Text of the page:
2. Water. Water evaporates off bodies of water, falls to the ground as snow or rain, and then flows over or under the ground coming to rest in a body of water for the process to start all over again. This Ferris wheel called the hydrologic cycle is the ultimate recycling program and is a poignant manifestation of the old saying “what goes around comes around”. In green building, our goal is to redirect and use water as needed without affecting it adversely. Our first consideration is planning for the water that will fall on the land. Rainfall in our region varies widely. For example, the annual average for precipitation in downtown Asheville is 37 inches. Fifty miles away at Lake Toxaway, the yearly average is 92 inches!  Atlanta weighs in at about 50 inches. The amount of rainfall your building encounters can have an effect on a number of decisions from building materials, to water collection strategies, to garden and planting designs. For this reason, it’s important to research the rainfall profile for your specific location. Next, we need to consider how water flows over the land which means analyzing the existing contours and how they relate to potential building sites. Another consideration is finding a clean source of water for domestic use. The options are raincatchment, a spring, a well, or a municipal source. Where I live, for example, we were able to access a spring high enough above the house site that gravity creates sufficient water pressure. The result is a free, clean source of water that requires no pumps or external power source. Finally, we need to consider how to responsibly return the water we use to the hydrologic cycle.
  3. Wind. Wind can be used to generate electricity, though in our region residential projects rarely muster the requisite conditions (including enough cash) to make this practical. For the most part our concerns about wind will be focused on protecting the building from cold winter winds, exposing it to cooling summer breezes, and utilizing design and construction methods that will allow it to withstand the worst storms expected on the site. Unfortunately, air movement is the most site specific and unpredictable of the natural forces. Especially in the mountains, the only really accurate way to assess wind patterns is to chronicle the wind over an extended period of time, ideally at least a year. This can be done either by living on site or by installing a device called an anemometer. However, knowledge of regional patterns combined with common sense and some experience can go a long way toward understanding how wind on a given piece of land might interact with a planned building.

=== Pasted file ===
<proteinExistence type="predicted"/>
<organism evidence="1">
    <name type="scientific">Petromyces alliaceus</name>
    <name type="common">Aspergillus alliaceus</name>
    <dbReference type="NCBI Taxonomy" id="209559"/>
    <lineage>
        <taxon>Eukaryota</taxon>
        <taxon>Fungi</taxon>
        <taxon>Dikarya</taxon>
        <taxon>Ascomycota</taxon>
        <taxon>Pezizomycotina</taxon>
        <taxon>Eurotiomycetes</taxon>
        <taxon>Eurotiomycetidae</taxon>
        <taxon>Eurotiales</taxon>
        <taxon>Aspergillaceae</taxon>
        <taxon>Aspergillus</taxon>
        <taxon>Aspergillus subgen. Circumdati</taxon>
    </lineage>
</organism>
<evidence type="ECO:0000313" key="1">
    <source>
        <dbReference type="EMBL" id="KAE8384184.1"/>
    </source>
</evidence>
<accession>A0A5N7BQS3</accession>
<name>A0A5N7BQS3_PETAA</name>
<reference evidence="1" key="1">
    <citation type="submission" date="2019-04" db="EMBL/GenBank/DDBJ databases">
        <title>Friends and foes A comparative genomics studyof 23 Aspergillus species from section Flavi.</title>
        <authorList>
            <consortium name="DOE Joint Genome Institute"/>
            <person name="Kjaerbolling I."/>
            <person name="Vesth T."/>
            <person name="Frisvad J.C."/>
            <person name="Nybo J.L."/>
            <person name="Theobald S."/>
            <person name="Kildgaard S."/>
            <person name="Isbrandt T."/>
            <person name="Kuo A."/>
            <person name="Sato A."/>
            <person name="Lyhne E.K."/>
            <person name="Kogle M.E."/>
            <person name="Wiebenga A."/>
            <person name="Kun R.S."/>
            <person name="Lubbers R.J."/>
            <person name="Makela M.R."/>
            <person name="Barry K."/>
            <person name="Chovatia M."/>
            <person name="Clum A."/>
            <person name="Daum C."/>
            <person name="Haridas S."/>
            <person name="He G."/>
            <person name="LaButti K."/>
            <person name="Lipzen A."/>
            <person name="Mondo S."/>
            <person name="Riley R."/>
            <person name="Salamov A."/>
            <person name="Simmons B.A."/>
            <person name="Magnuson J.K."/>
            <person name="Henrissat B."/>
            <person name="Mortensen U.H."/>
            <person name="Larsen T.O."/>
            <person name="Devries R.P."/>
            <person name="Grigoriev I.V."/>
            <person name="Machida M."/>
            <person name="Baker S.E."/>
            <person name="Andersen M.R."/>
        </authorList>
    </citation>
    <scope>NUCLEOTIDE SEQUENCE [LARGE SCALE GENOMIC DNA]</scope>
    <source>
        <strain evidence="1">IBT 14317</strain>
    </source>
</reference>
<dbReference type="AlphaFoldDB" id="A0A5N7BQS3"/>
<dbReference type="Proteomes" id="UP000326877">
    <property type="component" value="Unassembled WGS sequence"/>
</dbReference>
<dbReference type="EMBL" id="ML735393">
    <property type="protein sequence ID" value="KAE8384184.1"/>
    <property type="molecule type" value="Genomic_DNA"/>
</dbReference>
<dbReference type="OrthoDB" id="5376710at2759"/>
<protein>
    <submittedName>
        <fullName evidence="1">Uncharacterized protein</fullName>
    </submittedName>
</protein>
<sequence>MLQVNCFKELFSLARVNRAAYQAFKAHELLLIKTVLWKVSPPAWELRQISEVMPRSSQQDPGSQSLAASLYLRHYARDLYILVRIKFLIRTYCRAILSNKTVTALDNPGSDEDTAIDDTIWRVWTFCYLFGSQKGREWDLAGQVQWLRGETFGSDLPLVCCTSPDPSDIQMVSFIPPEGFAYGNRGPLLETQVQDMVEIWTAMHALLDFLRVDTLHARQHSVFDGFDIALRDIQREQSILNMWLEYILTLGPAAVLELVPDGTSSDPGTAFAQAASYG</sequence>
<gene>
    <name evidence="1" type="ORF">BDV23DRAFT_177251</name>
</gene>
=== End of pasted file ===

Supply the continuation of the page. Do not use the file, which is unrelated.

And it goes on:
4. Earth. So far we’ve looked at forces that operate on the land. Now, we turn to the land itself. We need to look at the shape, contour, and constitution of the earth to consider how a building might best nestle in to and be supported by it. We need to look for materials on site that might be useful, such as stone, timber, and clay. Perhaps most importantly we need to analyze the state of the existing natural balance, the Green Machine, and determine how best to partner with it. In urban settings, this process can be a lot more fun because the land has often been devastated by human intervention. The building project in this situation can be an act of repair. In a more pristine setting, construction will almost certainly be destructive to the natural order, so careful thought needs to be put into creating a long term positive out of an initial negative.